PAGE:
Thursday, June 7, 2012

Menudo: soup or miracle cure?

Many claim that there is a soup that has the ability to “raise the dead” and rid one of the dreadful hangovers following parties and late night outings.

This concoction has several names in the Hispanic world, including menudo, mondongo, pancita and guatita.

This kind of elixir, with its origins in the old Spanish cookbooks, transformed the classic tripe soup of Madrid into a very spicy soup ​​that is based on the cow’s stomach.

Its legacy goes back to the end of the 16th century, when Diego Granado, author of the “Book of the Art of Cooking,” talked about a recipe book of dishes including portions of cow stomach. That broth from yesteryear is much like today’s miraculous potion, but containing spices from Latin America.

Some insist that this dish is to be enjoyed only at roadside restaurants, but this popular stew requires the rigor of haute cuisine. As the Venezuelan chef Armando Scannone said, “the beauty of the dish is in the palate.” Chef Mercedes Oropeza said in an article in the Mexican newspaper El Universal in May 2007 that this soup is not “an ordinary meal,” but one of “quality and sublime delicacy.”

For Manuel Romero, a cook located in an eastside restaurant, Mexican menudo is like tortillas: “it has to be part of the meal.” However, it is more common as part of Saturday meals. “I have been preparing menudo on weekend for eight years,” he said as he carefully and without hurrying thoroughly cleaned the stomach using a knife to scrape the inside. “This takes time. Menudo either ends up cooked well or not; that’s why you have to clean it very well.”

Romero cooks the stomach in boiling water with a few unmeasured additions of lemon, baking soda and vinegar.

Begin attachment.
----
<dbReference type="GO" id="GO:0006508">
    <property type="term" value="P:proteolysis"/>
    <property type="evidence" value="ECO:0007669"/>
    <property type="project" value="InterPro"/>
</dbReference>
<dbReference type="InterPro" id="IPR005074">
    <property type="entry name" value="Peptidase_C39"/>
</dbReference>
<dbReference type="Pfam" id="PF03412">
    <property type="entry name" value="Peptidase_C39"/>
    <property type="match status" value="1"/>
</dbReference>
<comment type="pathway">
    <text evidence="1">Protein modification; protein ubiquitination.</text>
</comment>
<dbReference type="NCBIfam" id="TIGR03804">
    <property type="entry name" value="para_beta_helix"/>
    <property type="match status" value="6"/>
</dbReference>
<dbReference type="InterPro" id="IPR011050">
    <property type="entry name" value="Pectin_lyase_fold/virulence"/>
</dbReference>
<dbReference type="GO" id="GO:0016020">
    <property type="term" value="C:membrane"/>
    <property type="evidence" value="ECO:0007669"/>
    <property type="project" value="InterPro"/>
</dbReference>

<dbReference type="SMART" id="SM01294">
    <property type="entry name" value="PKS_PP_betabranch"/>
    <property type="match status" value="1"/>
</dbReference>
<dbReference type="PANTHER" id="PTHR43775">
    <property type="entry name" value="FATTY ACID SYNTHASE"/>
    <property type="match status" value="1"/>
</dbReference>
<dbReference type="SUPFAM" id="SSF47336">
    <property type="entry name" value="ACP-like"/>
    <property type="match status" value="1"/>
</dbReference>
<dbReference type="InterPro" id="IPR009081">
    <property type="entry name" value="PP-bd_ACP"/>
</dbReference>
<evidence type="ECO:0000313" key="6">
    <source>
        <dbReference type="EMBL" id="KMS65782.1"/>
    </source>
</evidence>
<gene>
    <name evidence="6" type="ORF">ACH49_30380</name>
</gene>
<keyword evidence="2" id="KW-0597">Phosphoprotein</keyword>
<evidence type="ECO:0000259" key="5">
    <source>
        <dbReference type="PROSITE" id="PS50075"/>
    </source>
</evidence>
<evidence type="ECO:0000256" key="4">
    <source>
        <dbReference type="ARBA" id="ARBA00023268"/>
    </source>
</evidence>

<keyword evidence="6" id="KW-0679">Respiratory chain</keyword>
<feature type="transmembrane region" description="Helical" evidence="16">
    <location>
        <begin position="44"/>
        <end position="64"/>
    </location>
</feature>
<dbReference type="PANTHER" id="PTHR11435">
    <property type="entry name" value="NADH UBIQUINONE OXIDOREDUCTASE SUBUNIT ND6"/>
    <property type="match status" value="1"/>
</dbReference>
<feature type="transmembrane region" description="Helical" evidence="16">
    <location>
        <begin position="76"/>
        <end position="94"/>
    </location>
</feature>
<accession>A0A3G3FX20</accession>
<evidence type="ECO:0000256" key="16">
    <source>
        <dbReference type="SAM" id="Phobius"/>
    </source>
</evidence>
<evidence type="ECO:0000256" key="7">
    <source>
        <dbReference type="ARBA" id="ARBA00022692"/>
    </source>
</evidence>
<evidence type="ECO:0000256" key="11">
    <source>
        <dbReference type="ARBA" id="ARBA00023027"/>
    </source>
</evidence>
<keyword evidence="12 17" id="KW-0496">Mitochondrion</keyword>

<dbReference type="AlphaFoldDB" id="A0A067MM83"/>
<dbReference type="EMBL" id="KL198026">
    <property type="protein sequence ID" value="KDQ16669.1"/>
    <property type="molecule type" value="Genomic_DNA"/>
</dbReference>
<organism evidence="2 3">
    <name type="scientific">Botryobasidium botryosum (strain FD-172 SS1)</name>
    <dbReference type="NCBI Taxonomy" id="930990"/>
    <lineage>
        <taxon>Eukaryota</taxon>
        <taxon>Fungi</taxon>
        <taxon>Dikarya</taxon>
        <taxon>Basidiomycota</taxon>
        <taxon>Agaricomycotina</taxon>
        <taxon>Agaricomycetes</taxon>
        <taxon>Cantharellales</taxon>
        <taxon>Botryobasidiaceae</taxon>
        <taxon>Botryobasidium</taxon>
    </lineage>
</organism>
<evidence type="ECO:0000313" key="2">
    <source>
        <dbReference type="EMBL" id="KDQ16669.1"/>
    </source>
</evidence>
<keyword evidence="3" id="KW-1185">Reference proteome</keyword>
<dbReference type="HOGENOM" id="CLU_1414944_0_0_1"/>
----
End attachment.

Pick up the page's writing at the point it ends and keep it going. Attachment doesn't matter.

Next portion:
Various Mexican regions claim to have created menudo. Some say it was born in the north of Mexico, appearing there as a typical food among country folk who used the offal of butchered cattle, including internal organs, tail, feet and tongue. Others say it originated in the central part of the country.

Red menudo is a version that is a symbol of the city of Guadalajara in the state of Jalisco, and in the northern state of Chihuahua. White menudo is common in Culiacan, Sinaloa, served with chile tepín. For Romero, a native of Zacatecas, “all are very similar, since they have the same base,” he said. “The stomach and the feet.”

Romero said the feet should be scraped under warm water, removing any skin that might remain. “And then they are left soaking in lemon juice.”

The flavor arises courtesy of onion and garlic, which are cooked until tender. Then one adds leek, green onion, paprika, chilies, tomatoes and tomato sauce. Romero also adds carrot slices, corn and potatoes.
Once cooked, the Zacatecas menudo “should be served nice and hot,” said the cook. “And if we have an ice cold beer to go with it, so much the better.”
Other menudos

Patasca is what Peruvians call the their version, which is very common in the Tarma Valley region. Besides the key component, other ingredients include pig meat, corn, celery and salt. The preparation is especially done at night, when corn and meat are placed into a large pot to boil. To decide when it is ready, one should verify that the broth has taken on a white color. The broth is served first, then the pieces of stomach and meat. It is garnished with chopped parsley.

In Ecuador, this stew is known as guatita, which is very thick and has a base of peanut, tomato and chunks of stomach. In Ecuador it is well known because eating it reduces the effects of the holiday indulgences. That is why there are restaurants that specialize in preparing this meal on the weekends. It is served with rice.

Venezuelans call it mondongo. It is basically a soup whose main ingredient is stomach, which has been cleaned and cut into small squares that are then cooked in a deep pot with ingredients such as potatoes, cassava, carrots and cornmeal dumplings. Often ripe plantains are added. The cooking process requires considerable time, yielding a thick soup that is colorful and somewhat sweet. Sometimes pork feet, sliced or chopped, are added.

Be it fact or popular legend, menudo remains a highlight of the Saturday menu as a cure for cruel hangovers. Even if they are not curative, at least they make diners forget for a while as they enjoy a soup bearing flavor and history.

No comments:

Post a Comment